PIA00289: Carbon Compounds from Mars Found Inside Meteorite ALH84001

Carbon Compounds from Mars Found Inside Meteorite ALH84001


This 4.5 billion-year-old rock, labeled meteorite ALH84001, is one of 10 rocks from Mars in which researchers have found organic carbon compounds that originated on Mars without involvement of life. Organic carbon compounds are chemical ingredients for life, but can be created by non-biological processes as well as by biological processes. The report of finding Martian organic carbon in this and nine other meteorites was published in May 2012.

This same meteorite, ALH84001, was earlier the subject of analysis that led to a report that it might contain fossils from Mars. That claim was subsequently strongly challenged. The rock is a portion of a meteorite that was dislodged from Mars by a huge impact about 16 million years ago and that fell to Earth in Antarctica approximately 13,000 years ago. The meteorite was found in Allan Hills ice field, Antarctica, by an annual expedition of the National Science Foundation's Antarctic Meteorite Program in 1984. It is preserved for study at the Johnson Space Center's Meteorite Processing Laboratory in Houston.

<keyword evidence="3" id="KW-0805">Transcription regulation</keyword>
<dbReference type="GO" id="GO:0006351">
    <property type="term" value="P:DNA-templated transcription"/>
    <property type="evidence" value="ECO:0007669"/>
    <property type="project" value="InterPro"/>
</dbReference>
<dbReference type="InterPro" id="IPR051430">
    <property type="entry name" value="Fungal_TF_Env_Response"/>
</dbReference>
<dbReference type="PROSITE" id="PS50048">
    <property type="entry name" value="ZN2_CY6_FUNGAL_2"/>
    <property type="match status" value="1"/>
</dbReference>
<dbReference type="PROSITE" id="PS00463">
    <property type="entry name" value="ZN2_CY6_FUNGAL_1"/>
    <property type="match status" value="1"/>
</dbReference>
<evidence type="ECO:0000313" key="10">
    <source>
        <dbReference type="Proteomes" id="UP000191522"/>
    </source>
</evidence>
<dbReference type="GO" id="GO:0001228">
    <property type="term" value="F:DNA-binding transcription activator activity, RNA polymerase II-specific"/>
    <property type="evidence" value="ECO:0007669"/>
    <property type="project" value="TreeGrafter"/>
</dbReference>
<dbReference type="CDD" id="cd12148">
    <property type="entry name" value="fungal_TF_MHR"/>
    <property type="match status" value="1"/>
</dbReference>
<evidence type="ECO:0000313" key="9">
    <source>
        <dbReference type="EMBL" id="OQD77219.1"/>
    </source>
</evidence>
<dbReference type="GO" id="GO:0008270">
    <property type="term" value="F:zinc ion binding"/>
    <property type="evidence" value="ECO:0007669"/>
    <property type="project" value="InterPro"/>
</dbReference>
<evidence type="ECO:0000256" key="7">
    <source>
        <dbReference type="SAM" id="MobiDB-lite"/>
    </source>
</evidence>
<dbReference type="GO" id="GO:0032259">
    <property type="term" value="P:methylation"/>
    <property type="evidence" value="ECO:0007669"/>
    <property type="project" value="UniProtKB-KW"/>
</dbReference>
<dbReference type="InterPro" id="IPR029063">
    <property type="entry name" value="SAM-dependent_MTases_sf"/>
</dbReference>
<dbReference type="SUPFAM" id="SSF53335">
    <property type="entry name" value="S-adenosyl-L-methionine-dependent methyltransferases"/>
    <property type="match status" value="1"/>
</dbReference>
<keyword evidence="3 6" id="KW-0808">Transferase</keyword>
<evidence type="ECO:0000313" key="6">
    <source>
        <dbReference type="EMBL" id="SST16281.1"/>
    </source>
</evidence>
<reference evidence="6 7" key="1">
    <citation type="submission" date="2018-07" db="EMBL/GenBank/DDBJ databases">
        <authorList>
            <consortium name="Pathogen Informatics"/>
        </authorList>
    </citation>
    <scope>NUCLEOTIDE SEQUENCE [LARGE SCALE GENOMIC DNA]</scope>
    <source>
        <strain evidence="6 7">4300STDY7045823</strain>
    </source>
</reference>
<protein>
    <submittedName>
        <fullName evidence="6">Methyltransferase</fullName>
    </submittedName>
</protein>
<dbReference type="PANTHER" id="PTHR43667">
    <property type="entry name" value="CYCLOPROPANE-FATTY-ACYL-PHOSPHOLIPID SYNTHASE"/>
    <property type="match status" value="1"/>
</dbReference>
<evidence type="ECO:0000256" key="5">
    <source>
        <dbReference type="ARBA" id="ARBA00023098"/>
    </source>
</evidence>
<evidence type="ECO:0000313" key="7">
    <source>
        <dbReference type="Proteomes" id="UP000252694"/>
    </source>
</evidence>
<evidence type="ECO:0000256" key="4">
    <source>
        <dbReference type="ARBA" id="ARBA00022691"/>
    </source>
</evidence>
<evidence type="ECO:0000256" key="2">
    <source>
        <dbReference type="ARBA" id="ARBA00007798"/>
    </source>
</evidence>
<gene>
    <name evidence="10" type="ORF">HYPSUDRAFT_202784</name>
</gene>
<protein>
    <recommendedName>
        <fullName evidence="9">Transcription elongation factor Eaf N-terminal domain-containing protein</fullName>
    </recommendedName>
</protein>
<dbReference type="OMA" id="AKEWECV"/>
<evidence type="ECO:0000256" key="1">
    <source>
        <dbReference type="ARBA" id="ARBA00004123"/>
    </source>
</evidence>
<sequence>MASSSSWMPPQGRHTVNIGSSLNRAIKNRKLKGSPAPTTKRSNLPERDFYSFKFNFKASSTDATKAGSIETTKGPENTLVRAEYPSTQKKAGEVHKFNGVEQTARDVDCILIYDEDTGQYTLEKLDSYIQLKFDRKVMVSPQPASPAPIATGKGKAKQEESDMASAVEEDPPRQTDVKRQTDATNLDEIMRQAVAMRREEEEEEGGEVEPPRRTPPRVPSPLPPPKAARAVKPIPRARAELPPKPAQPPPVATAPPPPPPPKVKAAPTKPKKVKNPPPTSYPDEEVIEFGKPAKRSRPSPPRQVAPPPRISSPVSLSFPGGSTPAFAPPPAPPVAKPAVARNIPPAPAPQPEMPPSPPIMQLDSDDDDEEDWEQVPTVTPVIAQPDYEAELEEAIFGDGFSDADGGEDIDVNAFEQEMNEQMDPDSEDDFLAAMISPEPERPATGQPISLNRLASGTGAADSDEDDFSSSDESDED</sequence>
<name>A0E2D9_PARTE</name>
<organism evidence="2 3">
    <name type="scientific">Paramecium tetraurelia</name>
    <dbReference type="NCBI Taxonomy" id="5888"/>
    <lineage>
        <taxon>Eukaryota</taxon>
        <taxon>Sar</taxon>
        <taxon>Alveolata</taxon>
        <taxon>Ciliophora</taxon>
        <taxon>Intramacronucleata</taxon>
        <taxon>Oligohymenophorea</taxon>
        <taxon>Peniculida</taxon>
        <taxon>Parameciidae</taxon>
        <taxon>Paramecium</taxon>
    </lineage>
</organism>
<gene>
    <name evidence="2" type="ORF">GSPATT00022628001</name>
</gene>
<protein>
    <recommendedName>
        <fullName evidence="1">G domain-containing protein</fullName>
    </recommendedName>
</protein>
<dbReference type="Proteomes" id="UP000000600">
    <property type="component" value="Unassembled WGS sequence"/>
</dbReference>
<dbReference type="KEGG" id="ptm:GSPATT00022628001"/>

The rock is about 3.5 inches (9 centimeters) across.

Cataloging Keywords:

Name Value Additional Values
Target Mars Earth
System Mars Earth
Target Type Planet Earth
Mission Antarctic Meteorite Location and Mapping Project (AMLAMP)
Instrument Host
Host Type
Extra Keywords Color
Acquisition Date
Release Date 1996-08-08
Date in Caption
Image Credit NASA/JSC/Stanford University
Source photojournal.jpl.nasa.gov/catalog/PIA00289
Identifier PIA00289